Paris: Tourists handed fine after getting ‘lost’ at Bastille Metro station

Two Austrian tourists who walked the wrong way through a passage at a Paris Metro station when they were lost have been forced to pay the price for their mistake after they were slapped with a €25 fine.

Paris: Tourists handed fine after getting 'lost' at Bastille Metro station
Photo: Guillaume Flament/Flickr
The story serves as a reminder to learn the French phrase “sens interdit” or “passage interdit” (“no entry”) — and to stick to the approved passages on the Paris Metro — because even lost tourists won't escape a fine. 
The two Austrian tourists got lost and strayed down the wrong passage at Bastille Metro station on May 11th. 
And when they found a member of staff, rather than being pointed the right way, they were instead handed a fine. 
The incident became public when a French family member sent out a sarcastic tweet about the tourists getting lost in the warren of tunnels at Bastille Metro station.
“Fortunately, they found an agent who gave them … a fine! ! ! For being in the wrong passage,” tweeted Jean Spiri, the brother-in-law of one of the tourists and also, coincidentally, the deputy mayor of Courbevoie, a town to the north west of Paris. 
In his tweet, the deputy mayor included a snapshot of the receipt of the fine received by the tourists which amounted to €25, for “taking a prohibited route”, and added a sarcastic “congratulations” to the Paris Metro for their not-so warm welcome. 
Unsurprisingly the story quickly made the rounds of social media with many indignant web users blasting the lack of compassion of the Paris Metro operator RATP and its staff. 
The customer service Twitter account of the Paris transport company was quick to react, inviting Spiri to message them privately “about this case”.
However, he replied that he did not wish to dispute the fine, but simply asked for “a bit of discernment” from the RATP staff when it came to handing out fines.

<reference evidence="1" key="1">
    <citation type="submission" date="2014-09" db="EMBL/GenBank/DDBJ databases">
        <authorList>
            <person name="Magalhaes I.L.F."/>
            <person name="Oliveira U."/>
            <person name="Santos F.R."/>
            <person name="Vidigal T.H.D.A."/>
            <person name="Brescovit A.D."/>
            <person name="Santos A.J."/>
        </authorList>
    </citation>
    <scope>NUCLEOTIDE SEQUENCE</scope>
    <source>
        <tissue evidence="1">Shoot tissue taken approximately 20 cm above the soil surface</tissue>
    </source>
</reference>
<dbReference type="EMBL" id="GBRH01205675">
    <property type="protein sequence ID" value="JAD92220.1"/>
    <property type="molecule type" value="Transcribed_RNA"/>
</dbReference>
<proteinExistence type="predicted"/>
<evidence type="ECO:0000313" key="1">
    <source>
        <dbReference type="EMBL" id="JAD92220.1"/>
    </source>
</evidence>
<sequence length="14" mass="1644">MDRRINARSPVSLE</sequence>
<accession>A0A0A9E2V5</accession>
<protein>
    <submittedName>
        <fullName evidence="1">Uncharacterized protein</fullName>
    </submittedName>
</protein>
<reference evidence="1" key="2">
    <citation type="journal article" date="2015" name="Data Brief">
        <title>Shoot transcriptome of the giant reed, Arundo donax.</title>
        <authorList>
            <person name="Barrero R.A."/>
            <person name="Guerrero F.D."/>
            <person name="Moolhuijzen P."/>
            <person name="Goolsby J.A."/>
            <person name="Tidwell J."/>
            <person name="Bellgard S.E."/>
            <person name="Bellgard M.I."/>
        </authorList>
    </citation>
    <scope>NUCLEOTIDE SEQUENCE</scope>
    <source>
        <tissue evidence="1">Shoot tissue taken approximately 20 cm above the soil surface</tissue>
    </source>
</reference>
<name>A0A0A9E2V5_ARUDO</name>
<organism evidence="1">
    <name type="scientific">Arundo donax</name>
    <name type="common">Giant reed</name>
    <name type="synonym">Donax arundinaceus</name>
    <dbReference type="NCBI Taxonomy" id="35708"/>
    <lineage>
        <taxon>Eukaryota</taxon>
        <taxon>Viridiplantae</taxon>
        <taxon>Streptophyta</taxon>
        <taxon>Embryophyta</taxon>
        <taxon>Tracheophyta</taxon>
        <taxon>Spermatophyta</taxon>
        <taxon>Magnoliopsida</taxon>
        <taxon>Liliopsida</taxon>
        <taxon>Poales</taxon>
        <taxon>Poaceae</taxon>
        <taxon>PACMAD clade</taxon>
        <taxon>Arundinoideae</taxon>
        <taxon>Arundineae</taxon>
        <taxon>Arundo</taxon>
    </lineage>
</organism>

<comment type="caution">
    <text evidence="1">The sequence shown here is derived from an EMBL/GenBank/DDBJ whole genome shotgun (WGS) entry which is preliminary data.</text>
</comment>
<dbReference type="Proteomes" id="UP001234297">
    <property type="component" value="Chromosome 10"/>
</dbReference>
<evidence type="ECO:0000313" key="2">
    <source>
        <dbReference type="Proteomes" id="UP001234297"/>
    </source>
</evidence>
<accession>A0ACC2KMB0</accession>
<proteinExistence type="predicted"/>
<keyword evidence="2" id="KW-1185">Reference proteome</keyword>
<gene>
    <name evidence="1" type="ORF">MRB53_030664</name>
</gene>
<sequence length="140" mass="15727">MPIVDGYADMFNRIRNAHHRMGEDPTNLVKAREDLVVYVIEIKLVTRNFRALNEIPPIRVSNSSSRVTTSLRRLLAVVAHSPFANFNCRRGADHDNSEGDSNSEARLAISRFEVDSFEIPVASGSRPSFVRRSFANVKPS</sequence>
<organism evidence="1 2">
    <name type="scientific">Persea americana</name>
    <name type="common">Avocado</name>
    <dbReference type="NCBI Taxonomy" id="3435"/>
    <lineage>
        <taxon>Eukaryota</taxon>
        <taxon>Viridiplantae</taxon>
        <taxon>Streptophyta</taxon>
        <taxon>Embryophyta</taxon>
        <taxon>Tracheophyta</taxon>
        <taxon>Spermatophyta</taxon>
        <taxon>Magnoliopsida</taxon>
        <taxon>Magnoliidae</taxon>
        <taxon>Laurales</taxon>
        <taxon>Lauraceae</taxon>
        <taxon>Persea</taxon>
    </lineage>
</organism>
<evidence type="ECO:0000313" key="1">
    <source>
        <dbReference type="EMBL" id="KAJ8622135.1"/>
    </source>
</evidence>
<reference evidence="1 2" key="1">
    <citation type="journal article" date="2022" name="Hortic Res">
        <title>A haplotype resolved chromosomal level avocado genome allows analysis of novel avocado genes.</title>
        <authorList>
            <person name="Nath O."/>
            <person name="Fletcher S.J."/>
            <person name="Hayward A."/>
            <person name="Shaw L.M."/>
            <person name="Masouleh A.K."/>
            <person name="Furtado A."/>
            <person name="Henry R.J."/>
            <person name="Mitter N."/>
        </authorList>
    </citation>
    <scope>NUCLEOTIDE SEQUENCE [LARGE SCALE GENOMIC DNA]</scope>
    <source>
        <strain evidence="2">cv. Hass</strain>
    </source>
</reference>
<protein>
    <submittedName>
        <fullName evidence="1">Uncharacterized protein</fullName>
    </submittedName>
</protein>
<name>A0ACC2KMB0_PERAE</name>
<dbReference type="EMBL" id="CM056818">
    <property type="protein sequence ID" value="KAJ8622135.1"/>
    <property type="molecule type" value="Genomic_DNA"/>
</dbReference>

Big Metro stations in Paris have a warren of tunnels connecting different lines with some of the passages effectively only “one-way” to prevent congestion among passengers. However the system can be confusing especially for tourists given that the “sens interdit” signs are fairly small.
And this isn't the first time that the doling out of Paris Metro fines has sparked outrage.
In fact, in March The Local reported that a pregnant woman had been fined €60 for walking the wrong way down a tunnel to take a short cut, leading to a wave of criticism online.  
“Bravo for this racket,” her partner wrote sarcastically on Twitter, alongside a picture of her printed penalty notice. “A 60-euro fine without notice for a pregnant woman who goes the wrong way.”
However RATP has defended itself: “The ban [on going the wrong way] is primarily intended to ensure the safety of travelers. In stations, some corridors can only be used in one direction to facilitate the flow [of movement].”

Member comments

Log in here to leave a comment.
Become a Member to leave a comment.
For members


5 ways the Paris Metro catches out unwary tourists

As capital city public transport systems go, the Paris Metro is a good one - relatively cheap, it's also mostly efficient and quick. It does, however, have several quirks that can catch out unwary travellers and lead to fines from the notoriously unsympathetic transport police.

5 ways the Paris Metro catches out unwary tourists
Photo: Alain Jocard/AFP

While the Paris Metro map is pretty easy to follow, some of the rules of the system are not so obvious. Agents of operator RATP regularly patrol the network checking tickets and if you are caught in contravention of the rules no amount of crying, playing the dumb foreigner or offering to buy them a beer will spare you from a fine.

Here are the some of the things that regularly catch out newcomers and visitors to the city.

Paris airports are not in Paris

You might naturally assume that Paris Charles de Gaulle and Paris Orly airports are in Paris. But you would be wrong.

Technically both airports are in the greater Paris region of Île-de-France and if you’re travelling on the Metro or RER train network this is important, because it affects the kind of ticket you buy. A single ticket for the city, or an all-day pass for Paris, is not valid for a trip out to either airport.